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Reading Pathway: Catherynne M. Valente

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Annika Barranti Klein

Contributing Editor

Annika Barranti Klein likes books, obviously.   Twitter: @noirbettie

My husband and I have a running joke. Whenever I mention any of Catherynne M. Valente’s books, he says, “Who?” and I say, “You know, she wrote The Girl Who Circumnavigated Fairyland in a Ship of Her Own Making.” Sometimes we do a variation on this routine, and when I mention Catherynne M. Valente, he answers, “Do you mean Catherynne M. Valente who wrote The Girl Who Circumnavigated Fairyland in a Ship of Her Own Making?” It’s terribly droll.

The joke is predicated on two facts: 1) my husband cannot remember Catherynne M. Valente’s name, and 2) Catherynne M. Valente has written quite a lot of books. Only the second of these facts is true, but the first makes for a good gag.

If you, too, need help navigating the sheer number of books Ms. Valente has out, I am here to help. I must tell you, though, that I am nowhere near reading them all. This is partly because my goodness, there are only so many hours in the day (I’m trying!) but also because her books span so many genres and styles that some simply appeal more than others. And that is where I feel I can step in and help you, too.

Dig into the work of prolific fantasy author Catherynne M. Valente's with this handy guide. Catherynne Valente | book lists

The Girl Who Circumnavigated Fairyland in a Ship of Her Own Making by Catherynne M. ValenteStart with The Girl Who Circumnavigated Fairyland in a Ship of Her Own Making

Perhaps there is a person out there for whom middle grade portal fantasy/fairytales are not appealing, but to be quite honest, I do not think I have anything to offer that poor lost soul. This was my first Catherynne M. Valente novel, and it is as good as The Wizard of Oz. (If you know me, you know what praise that is!) If you love it, your next step can be to binge the entire series.

Then, if you like portal fantasy, read The Glass Town Game

Also for lovers of the Brontës, this novel imagines the Brontë siblings as children, transported to the magical land of their own invention. Also middle grade, this novel tops out at 500 pages, so allow yourself some reading time.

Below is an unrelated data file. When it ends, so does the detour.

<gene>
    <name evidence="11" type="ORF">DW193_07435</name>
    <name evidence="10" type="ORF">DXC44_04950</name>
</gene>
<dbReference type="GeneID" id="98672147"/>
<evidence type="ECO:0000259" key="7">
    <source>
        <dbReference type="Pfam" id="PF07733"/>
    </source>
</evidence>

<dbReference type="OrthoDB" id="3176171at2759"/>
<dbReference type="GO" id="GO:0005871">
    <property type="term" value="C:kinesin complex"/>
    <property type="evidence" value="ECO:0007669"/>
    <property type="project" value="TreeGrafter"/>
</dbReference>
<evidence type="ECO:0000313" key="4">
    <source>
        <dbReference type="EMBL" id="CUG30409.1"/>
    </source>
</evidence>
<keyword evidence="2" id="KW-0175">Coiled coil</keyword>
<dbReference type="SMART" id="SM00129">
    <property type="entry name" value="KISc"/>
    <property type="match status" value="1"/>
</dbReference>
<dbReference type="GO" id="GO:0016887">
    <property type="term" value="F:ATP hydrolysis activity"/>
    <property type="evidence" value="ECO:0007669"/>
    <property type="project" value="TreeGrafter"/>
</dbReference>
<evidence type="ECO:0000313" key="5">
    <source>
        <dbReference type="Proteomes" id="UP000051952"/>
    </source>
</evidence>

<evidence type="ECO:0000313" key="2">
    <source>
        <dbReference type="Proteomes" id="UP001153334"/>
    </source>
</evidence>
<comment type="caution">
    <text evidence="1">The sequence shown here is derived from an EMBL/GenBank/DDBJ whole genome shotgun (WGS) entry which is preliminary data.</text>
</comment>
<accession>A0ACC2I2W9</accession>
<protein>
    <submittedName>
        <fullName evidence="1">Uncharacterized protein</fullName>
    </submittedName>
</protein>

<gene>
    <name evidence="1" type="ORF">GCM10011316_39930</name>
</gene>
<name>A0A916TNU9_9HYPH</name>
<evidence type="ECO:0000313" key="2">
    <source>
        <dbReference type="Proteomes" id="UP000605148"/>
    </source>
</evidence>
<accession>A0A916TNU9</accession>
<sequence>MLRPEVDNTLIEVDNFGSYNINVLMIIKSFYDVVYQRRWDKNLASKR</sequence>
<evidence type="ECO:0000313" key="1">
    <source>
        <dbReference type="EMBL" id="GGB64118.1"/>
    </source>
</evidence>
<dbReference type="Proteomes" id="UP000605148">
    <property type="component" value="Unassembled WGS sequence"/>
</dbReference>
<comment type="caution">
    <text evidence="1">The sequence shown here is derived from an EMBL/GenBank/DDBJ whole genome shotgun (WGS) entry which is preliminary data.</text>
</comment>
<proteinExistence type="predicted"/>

If you want more stories that remind you of your childhood, read The Orphan’s Tales (In the Night Garden and In The Cities of Coin and Spice)

I can never remember the title In The Night Garden, because my brain conflates it with either In The Night Kitchen or Tom’s Midnight Garden. I don’t think this is a coincidence.

If you like fairy stories that lean adult and appeal to your postmodern sensibilities, read Palimpsest

When I say this book leans adult, I mean it is about a sexually transmitted city. So, you know. Maybe not for everyone?

If you prefer sci-fi to fantasy, read Radiance

This ambitious novel combines genres and formats to tell the story of the search for a missing film director in an alternate (future?) timeline. It’s nonlinear decopunk and if that’s your thing, this is the book for you.

If you love sci-fi but prefer it to be humorous, read Space Opera

Do you love Douglas Adams but wish it were more optimistic? Perhaps you wish Eurovision were an all-the-time event. Or maybe you just love any story with aliens (the space kind). This is the book for you.

If you prefer hard sci-fi, read Silently and Very Fast

This one is about sentient AI and a gifted computer programmer. Hiiii.

deathless coverIf it’s fairytales that appeal to you most, read Deathless

This retelling of a Russian folktale is for adults, but is every bit as magical as fairy stories written for children.

If your passion for fairytales combines with a passion for alt history, read Speak Easy or Six-Gun Snow White

Speak Easy retells “The 12 Dancing Princesses” in an alt 1920s as Zelda Fitzgerald’s story. Six-Gun Snow White retells “Snow White” as a Native American alt western.

If your true love is short stories, read The Future is Blue, The Bread We Eat In Dreams, or The Melancholy of Mechagirl

Or you might read the many, many SF/F magazines that have published her short stories. Or both!

If you wish Catherynne M. Valente wrote comics, read The Refrigerator Monologues

In 1999, Gail Simone started Women In Refrigerators, a list of “superheroines who have been either depowered, raped, or cut up and stuck in the refrigerator.” In 2017, Cat Valente’s book of their first-person narratives came out.

And if you wish she wrote video games, Mass Effect: Annihilation

This is not my area of expertise in the slightest, but if anything could get me interested in Mass Effect, it’s this novel. Out October 9.

Still not satisfied? Don’t worry. She has a few other books.